Aristotelianism in the First Century BCE: Xenarchus of Seleucia

Aristotelianism in the First Century BCE: Xenarchus of Seleucia

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Andrea Falcon
Cambridge University Press, 12/15/2011
EAN 9780521876506, ISBN10: 0521876508

Hardcover, 240 pages, 22.8 x 15.2 x 1.7 cm
Language: English

This book is a full study of the remaining evidence for Xenarchus of Seleucia, one of the earliest interpreters of Aristotle. Andrea Falcon places the evidence in its context, the revival of interest in Aristotle's philosophy that took place in the first century BCE. Xenarchus is often presented as a rebel, challenging Aristotle and the Aristotelian tradition. Falcon argues that there is more to Xenarchus and his philosophical activity than an opposition to Aristotle; he was a creative philosopher, and his views are best understood as an attempt to revise and update Aristotle's philosophy. By looking at how Xenarchus negotiated different aspects of Aristotle's philosophy, this book highlights elements of rupture as well as strands of continuity within the Aristotelian tradition.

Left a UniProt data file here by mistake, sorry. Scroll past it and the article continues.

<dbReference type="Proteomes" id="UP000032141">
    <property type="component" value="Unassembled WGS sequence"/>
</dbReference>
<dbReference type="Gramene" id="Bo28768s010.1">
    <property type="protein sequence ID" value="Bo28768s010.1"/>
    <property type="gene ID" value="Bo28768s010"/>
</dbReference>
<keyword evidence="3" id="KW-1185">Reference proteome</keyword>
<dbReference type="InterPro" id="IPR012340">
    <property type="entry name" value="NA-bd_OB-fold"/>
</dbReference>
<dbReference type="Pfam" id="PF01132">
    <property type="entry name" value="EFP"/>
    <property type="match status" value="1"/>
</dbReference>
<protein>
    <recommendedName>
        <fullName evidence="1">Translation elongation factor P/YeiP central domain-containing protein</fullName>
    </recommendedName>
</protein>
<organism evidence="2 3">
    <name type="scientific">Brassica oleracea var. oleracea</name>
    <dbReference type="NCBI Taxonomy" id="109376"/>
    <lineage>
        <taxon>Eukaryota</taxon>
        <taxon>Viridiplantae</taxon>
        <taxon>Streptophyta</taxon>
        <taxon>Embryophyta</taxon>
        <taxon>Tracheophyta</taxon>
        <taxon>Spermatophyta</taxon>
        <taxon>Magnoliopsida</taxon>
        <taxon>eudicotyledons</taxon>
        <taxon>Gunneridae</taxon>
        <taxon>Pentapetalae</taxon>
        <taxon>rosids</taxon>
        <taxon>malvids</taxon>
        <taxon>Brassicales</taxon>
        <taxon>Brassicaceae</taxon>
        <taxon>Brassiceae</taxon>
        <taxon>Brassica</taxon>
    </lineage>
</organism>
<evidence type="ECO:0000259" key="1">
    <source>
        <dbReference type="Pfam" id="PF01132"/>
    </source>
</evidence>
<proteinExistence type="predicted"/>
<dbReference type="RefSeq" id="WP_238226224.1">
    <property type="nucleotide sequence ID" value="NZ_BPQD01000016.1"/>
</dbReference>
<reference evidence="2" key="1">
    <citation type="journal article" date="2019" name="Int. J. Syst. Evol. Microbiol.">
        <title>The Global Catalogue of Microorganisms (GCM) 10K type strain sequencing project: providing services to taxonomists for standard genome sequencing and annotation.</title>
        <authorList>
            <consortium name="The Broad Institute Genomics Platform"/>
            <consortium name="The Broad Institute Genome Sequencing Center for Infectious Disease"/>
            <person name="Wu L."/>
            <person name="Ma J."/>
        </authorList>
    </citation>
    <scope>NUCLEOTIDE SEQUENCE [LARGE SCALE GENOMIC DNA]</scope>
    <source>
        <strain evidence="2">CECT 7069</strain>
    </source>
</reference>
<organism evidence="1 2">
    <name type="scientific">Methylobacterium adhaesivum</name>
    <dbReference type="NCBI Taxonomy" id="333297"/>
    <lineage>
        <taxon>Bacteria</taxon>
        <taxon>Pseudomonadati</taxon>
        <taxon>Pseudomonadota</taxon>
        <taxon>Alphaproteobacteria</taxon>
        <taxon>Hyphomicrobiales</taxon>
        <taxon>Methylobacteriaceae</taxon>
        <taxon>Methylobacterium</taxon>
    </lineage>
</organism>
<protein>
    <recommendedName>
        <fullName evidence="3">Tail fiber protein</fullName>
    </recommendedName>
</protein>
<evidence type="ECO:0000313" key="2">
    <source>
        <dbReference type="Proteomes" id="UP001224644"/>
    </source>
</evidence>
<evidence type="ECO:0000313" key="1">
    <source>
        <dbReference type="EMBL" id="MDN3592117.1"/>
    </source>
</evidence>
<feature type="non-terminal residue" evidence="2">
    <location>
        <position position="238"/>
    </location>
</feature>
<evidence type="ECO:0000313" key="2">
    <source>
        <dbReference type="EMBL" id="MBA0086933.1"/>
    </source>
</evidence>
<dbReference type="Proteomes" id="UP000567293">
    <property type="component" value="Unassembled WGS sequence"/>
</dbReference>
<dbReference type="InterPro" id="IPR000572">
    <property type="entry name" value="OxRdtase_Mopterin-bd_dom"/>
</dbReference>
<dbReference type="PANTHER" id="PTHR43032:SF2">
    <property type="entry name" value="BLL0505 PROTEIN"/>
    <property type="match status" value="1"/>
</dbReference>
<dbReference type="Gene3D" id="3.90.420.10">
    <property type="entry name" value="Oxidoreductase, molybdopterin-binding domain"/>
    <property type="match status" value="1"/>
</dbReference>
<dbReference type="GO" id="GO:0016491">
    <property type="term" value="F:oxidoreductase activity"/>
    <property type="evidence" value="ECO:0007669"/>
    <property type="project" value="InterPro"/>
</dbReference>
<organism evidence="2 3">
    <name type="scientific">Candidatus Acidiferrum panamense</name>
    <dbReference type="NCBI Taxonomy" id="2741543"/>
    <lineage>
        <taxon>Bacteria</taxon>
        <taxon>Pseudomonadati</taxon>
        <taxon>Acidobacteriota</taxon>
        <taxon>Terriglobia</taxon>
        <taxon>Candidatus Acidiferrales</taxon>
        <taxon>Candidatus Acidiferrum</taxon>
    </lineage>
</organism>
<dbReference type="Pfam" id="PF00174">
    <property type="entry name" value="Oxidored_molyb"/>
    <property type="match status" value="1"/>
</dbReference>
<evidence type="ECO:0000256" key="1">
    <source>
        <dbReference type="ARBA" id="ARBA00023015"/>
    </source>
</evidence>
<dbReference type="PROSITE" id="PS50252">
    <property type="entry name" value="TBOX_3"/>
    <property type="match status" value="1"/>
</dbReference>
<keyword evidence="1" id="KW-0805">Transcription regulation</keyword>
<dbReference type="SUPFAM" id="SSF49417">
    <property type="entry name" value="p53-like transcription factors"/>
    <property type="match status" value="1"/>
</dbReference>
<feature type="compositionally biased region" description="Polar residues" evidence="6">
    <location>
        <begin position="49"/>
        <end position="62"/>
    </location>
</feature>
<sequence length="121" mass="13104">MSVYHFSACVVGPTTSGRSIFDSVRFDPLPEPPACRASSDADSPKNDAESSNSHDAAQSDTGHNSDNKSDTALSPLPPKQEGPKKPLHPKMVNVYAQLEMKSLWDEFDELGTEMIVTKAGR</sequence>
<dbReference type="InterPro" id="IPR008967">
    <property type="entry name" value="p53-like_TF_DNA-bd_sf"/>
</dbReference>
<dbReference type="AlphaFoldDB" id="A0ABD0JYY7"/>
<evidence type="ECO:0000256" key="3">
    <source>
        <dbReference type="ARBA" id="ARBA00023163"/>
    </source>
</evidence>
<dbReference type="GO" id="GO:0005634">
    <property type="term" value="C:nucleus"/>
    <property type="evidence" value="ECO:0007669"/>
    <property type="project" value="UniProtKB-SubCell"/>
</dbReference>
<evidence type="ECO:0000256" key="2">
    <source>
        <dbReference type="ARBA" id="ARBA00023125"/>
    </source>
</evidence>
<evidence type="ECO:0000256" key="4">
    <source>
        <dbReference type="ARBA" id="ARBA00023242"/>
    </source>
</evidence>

1. Xenarchus
the man, his work, and his influence in antiquity
2. Texts, translations, and notes
Appendix. Vestiges of Xenarchus in the Middle Ages.

"Andrea Falcon's splendid new work on one of Aristotle's ancient Greek followers, Xenarchus, offers an elegant example of the potential for the commentary format to address larger questions than the ideas of a single author.... . This is an excellent volume by a thoughtful and careful scholar sensitive to philosophical as well as historical issues..." --Aestimatio